Many of us think that our acts of charity and love have to be performed on a grand stage. This is not the teaching of our church. Often it the simple and mundane actions done in love that change the world.
Your service, no matter how small, is pleasing to our Father in Heaven.
I will give thanks to you, O LORD, with all my heart, for you have heard the words of my mouth; in the presence of the angels I will sing your praise; I will worship at your holy temple, and give thanks to your name.
Because of your kindness and your truth, you have made great above all things your name and your promise. When I called, you answered me; you built up strength within me.
Your right hand saves me. The LORD will complete what he has done for me; your kindness, O LORD, endures forever; forsake not the work of your hands.
In today’s gospel, Jesus instructs us to keep his commandments, to love the Lord and our neighbor. How do we do that?
When I was a kid in Catholic School, we had to memorize the Ten Commandments. Now that I’m an adult, I think about them even more. Want to examine your conscience? Refer back to the Ten Commandments.
Jesus said to his disciples: “As the Father loves me, so I also love you. Remain in my love. If you keep my commandments, you will remain in my love, just as I have kept my Father’s commandments and remain in his love.
“I have told you this so that my joy might be in you and your joy might be complete.”
In case you have forgotten, here’s the list:
I am the LORD your God. You shall worship the Lord your God and Him only shall you serve.
You shall not take the name of the Lord your God in vain.
Remember to keep holy the Sabbath day.
Honor your father and your mother.
You shall not kill.
You shall not commit adultery.
You shall not steal.
You shall not bear false witness against your neighbor.
In today’s first reading we hear an argument between Jewish followers of Jesus and Gentiles over the issue of circumcision. The Jews believed that circumcision was required to be a Christian. The Gentile believers disagreed. Of course, over time the Church determined that circumcision was not a requirement to become a member of Christ’s church.
What is interesting about the debate is our natural inclination to focus on the external aspects of being a follower of Jesus. In essence, we sometimes are more concerned with form over substance.
Some who had come down from Judea were instructing the brothers, “Unless you are circumcised according to the Mosaic practice, you cannot be saved.” Because there arose no little dissension and debate by Paul and Barnabas with them, it was decided that Paul, Barnabas, and some of the others should go up to Jerusalem to the Apostles and presbyters about this question. They were sent on their journey by the Church, and passed through Phoenicia and Samaria telling of the conversion of the Gentiles, and brought great joy to all the brethren. When they arrived in Jerusalem, they were welcomed by the Church, as well as by the Apostles and the presbyters, and they reported what God had done with them. But some from the party of the Pharisees who had become believers stood up and said, “It is necessary to circumcise them and direct them to observe the Mosaic law.”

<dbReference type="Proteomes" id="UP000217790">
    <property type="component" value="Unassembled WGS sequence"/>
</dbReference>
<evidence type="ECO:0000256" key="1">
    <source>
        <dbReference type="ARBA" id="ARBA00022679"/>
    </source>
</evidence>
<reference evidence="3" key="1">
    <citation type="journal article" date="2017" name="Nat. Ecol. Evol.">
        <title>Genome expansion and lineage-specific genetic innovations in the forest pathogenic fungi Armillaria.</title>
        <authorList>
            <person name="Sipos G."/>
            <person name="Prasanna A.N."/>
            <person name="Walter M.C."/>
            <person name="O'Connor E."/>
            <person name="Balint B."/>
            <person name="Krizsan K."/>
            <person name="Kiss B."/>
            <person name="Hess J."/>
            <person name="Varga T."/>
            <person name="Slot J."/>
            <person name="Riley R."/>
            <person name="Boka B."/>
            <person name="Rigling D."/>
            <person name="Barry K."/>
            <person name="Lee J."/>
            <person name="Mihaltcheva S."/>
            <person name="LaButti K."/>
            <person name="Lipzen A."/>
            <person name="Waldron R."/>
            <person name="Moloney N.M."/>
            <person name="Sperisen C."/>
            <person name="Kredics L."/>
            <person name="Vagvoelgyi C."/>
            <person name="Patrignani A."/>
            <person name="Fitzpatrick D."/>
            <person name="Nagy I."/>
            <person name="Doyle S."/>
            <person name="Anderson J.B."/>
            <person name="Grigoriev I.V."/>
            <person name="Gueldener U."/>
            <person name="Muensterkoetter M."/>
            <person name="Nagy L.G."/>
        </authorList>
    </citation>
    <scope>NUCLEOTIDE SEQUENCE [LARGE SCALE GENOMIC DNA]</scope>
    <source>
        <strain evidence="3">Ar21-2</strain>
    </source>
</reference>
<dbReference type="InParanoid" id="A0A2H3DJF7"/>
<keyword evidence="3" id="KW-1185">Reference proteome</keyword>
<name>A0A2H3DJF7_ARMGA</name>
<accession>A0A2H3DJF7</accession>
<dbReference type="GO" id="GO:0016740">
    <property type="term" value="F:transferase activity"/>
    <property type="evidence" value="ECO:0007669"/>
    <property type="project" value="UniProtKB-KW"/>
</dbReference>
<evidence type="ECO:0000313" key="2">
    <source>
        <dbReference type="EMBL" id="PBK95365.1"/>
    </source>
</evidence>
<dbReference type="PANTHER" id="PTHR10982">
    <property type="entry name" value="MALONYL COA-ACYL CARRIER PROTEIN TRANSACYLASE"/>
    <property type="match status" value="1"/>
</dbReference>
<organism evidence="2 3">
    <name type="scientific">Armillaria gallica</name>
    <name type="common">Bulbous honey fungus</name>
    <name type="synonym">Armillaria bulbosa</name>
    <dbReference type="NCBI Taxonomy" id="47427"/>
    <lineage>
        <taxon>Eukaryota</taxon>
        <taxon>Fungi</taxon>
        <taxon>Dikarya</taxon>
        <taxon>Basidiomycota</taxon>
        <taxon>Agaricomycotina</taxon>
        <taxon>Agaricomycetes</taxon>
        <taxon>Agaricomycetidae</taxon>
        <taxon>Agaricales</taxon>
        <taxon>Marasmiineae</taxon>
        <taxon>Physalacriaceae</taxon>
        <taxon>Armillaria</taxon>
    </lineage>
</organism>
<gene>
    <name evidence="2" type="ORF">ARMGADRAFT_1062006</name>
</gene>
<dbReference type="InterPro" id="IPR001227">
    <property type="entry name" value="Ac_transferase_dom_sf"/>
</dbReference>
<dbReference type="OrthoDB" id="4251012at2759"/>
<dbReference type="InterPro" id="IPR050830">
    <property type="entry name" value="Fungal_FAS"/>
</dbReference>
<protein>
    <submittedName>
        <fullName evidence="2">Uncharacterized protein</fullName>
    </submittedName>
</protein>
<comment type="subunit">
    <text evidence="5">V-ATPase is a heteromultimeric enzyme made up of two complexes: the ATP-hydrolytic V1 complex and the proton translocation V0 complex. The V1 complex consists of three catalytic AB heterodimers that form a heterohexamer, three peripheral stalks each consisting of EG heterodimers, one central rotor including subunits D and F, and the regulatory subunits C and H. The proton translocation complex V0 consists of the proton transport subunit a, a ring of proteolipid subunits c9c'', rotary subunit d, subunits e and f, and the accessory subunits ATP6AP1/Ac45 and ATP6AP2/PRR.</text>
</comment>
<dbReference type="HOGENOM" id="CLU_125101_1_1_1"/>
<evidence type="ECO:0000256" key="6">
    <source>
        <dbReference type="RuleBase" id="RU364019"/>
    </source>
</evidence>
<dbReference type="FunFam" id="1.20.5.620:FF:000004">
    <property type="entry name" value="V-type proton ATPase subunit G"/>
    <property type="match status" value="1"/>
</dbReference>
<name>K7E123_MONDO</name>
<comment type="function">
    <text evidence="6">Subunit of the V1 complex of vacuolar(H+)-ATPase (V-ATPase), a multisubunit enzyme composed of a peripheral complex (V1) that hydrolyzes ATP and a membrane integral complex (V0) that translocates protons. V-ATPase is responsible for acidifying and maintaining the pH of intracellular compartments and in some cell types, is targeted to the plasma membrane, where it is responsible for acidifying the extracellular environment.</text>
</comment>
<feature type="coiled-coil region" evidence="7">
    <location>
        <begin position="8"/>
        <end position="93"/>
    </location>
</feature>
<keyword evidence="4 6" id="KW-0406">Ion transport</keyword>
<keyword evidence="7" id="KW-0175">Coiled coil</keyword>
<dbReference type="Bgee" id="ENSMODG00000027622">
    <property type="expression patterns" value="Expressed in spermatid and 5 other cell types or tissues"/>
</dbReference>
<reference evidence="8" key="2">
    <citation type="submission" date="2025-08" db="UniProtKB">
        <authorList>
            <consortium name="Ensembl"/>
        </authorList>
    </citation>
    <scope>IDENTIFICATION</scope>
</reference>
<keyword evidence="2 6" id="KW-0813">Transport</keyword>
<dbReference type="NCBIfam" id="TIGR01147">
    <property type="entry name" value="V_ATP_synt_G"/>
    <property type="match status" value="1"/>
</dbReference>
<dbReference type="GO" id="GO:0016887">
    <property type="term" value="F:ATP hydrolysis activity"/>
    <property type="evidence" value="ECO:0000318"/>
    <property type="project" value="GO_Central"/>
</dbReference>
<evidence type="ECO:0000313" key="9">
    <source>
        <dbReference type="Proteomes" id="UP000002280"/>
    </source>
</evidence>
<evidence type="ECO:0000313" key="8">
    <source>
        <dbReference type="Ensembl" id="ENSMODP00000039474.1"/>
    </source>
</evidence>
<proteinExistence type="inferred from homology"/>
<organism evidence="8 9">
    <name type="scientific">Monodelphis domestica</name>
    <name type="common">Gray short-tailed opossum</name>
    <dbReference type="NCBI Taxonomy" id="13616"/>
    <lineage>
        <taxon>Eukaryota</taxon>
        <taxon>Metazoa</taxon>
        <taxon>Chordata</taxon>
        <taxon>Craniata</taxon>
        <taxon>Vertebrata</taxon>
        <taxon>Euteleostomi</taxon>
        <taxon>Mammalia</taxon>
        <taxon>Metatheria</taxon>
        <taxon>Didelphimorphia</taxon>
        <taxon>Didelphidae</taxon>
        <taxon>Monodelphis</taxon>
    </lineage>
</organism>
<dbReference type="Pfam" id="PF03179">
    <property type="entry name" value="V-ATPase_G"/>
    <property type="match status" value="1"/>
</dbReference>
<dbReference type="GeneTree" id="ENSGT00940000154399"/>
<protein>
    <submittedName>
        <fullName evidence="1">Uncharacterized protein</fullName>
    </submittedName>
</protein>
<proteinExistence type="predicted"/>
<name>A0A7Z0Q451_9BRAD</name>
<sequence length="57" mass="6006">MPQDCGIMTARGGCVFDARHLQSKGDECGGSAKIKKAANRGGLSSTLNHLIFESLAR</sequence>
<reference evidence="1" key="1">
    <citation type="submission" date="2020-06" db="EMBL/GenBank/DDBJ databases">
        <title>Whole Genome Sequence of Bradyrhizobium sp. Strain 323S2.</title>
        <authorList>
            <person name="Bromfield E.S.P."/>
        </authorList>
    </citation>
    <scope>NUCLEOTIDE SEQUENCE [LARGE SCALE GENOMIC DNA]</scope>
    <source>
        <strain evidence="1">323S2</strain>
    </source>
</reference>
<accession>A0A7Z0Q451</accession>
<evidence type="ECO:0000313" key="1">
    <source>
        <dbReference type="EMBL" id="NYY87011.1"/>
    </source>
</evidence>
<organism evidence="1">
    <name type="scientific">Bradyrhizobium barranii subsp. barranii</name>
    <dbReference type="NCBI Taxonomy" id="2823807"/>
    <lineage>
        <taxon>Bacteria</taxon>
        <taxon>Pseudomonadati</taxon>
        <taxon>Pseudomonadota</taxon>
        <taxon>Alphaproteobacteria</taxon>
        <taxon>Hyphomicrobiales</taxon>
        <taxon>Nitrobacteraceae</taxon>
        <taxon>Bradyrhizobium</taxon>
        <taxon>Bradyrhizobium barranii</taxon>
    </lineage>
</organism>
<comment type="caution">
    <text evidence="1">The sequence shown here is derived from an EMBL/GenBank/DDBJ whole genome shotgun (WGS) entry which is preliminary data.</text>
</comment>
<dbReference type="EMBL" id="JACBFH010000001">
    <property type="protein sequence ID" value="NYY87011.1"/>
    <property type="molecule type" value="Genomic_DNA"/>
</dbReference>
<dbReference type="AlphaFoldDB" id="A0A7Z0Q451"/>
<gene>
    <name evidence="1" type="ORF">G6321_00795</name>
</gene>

The Apostles and the presbyters met together to see about this matter.
The rules and rituals that give us comfort and guidance are important. However, we cannot neglect the interior experience of a deep and personal relationship with Jesus Christ.
Today’s first reading from the Acts of the Apostles reveals that the early Christians endured the most severe persecutions by remaining steadfast in their faith in the Lord Jesus. Paul was so severely beaten by the the Jews in Antioch and Iconium that they believed that he had been killed.
Today, Christianity is the largest faith among world religions. It is rare that Christians are martyred for their faith in Jesus. I wonder about how many of us would be willing to give up our lives, as St. Paul ultimately did.
In those days, some Jews from Antioch and Iconium arrived and won over the crowds. They stoned Paul and dragged him out of the city, supposing that he was dead. But when the disciples gathered around him, he got up and entered the city. On the following day he left with Barnabas for Derbe.
After they had proclaimed the good news to that city and made a considerable number of disciples, they returned to Lystra and to Iconium and to Antioch. They strengthened the spirits of the disciples and exhorted them to persevere in the faith, saying, “It is necessary for us to undergo many hardships to enter the Kingdom of God.” They appointed presbyters for them in each Church and, with prayer and fasting, commended them to the Lord in whom they had put their faith. Then they traveled through Pisidia and reached Pamphylia. After proclaiming the word at Perga they went down to Attalia. From there they sailed to Antioch, where they had been commended to the grace of God for the work they had now accomplished. And when they arrived, they called the Church together and reported what God had done with them and how he had opened the door of faith to the Gentiles. Then they spent no little time with the disciples.
We live in a different world than those who lived in the first century. Would we make the decision to risk our lives for the faith?